This is a question that a good friend of mine is probing through a series of community activities sponsored by ASU. This idea, that as a people we can lose sight of what really makes us human makes me think of Booker Wright.
He was surrounded by people who enjoyed him. He was fun-loving, humorous, kind, thoughtful, and humiliated almost every day. The very people who believed they had friendship with him failed to actually take in his humanity. They were living in a societal structure that let them believe that he was probably content with his station in life. Why would an illiterate black man in the mid-1960s want anything more than to wait on tables and deliver a steak and a song night after night?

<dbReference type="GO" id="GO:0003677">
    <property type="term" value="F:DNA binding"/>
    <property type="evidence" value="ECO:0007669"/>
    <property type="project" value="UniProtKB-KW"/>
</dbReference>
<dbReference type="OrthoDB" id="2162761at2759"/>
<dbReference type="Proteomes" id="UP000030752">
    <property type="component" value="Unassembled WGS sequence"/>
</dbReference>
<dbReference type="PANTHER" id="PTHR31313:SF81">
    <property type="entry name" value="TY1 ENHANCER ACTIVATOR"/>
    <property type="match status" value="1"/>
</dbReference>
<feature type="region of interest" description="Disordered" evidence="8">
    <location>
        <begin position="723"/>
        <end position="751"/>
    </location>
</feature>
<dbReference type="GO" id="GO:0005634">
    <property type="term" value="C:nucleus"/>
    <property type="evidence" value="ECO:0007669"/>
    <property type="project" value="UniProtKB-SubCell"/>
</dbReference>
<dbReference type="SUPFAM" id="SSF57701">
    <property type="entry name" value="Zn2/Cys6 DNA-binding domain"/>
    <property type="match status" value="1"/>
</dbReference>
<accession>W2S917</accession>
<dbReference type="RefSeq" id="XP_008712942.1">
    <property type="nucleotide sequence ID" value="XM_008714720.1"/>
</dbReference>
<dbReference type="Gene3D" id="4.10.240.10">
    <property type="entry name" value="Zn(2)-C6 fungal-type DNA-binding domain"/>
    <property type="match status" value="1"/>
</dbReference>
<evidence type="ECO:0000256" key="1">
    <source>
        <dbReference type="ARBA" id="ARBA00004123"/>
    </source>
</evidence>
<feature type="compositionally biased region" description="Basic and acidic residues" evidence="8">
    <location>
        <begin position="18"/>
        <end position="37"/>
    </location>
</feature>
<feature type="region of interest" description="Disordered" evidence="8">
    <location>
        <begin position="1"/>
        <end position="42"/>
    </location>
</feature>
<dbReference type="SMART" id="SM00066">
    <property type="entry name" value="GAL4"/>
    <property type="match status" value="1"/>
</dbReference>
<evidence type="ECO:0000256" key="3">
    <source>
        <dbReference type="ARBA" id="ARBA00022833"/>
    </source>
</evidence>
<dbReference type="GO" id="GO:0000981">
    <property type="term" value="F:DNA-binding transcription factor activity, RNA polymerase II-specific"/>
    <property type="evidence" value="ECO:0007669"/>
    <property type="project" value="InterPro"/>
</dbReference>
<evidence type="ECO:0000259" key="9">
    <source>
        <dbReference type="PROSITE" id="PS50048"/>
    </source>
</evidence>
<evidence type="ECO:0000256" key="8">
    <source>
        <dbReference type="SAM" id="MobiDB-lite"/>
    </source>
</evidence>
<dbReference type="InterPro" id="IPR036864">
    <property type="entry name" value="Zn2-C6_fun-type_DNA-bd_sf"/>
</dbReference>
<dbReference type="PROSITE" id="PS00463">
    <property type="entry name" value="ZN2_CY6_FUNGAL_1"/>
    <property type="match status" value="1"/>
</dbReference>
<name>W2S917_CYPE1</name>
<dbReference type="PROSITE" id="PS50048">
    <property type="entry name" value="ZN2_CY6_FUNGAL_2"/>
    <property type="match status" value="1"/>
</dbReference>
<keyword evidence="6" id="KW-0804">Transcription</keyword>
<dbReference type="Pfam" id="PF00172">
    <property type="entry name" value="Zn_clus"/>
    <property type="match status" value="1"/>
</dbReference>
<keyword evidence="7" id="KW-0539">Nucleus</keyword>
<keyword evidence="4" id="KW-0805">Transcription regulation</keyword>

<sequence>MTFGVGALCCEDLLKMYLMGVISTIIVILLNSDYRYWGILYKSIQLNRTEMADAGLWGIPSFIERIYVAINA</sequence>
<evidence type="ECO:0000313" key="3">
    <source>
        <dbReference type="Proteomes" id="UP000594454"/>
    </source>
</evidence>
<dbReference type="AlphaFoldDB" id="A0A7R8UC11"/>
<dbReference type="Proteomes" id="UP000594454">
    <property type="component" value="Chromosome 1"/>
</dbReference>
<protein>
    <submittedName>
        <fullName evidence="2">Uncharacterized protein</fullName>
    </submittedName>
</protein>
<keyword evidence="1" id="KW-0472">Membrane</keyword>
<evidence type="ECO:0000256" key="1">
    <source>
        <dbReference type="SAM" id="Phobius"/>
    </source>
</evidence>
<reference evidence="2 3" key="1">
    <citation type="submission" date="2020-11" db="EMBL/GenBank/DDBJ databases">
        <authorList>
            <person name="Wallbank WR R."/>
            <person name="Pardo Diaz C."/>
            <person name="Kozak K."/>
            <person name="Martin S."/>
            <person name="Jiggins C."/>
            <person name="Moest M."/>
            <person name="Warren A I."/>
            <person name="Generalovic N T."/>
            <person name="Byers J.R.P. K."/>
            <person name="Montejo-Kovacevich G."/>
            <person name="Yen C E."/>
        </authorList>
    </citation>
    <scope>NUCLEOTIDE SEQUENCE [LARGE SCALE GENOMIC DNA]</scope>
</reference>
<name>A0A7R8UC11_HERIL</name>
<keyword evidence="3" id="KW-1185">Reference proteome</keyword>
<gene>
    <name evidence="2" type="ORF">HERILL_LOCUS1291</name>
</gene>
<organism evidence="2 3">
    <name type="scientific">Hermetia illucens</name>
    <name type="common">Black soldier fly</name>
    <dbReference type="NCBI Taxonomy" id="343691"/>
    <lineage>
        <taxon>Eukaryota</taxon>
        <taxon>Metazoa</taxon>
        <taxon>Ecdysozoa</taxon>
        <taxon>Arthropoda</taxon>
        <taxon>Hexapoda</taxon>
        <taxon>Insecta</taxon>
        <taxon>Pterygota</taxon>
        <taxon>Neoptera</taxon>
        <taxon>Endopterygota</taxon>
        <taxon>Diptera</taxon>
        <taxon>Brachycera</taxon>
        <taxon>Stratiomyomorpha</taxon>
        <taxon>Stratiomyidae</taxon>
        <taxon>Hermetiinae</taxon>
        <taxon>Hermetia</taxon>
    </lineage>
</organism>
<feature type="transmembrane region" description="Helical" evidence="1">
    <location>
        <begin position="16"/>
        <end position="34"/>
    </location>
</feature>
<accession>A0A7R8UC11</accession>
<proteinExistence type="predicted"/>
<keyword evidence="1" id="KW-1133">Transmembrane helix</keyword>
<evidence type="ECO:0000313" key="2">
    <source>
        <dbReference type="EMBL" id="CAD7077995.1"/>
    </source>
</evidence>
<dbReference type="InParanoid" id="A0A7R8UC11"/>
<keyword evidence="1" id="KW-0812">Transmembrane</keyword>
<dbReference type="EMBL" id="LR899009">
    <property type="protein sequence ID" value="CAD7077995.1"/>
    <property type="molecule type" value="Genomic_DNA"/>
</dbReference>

What I've learned, from sharing meals and memories with these very people, is that they did truly love him. That cannot be denied. Yes, they failed to see him, but they didn't know it at the time. This has been one of the biggest lessons for me in all of this. I don't want to be so busy in my daily life that I fail to see those in need or in heartache around me. There will always be politics, but each individual that I come across in my daily life is unique and temporary. I have to choose to celebrate people even if we're not on the same side of the aisle. Booker Wright taught me that.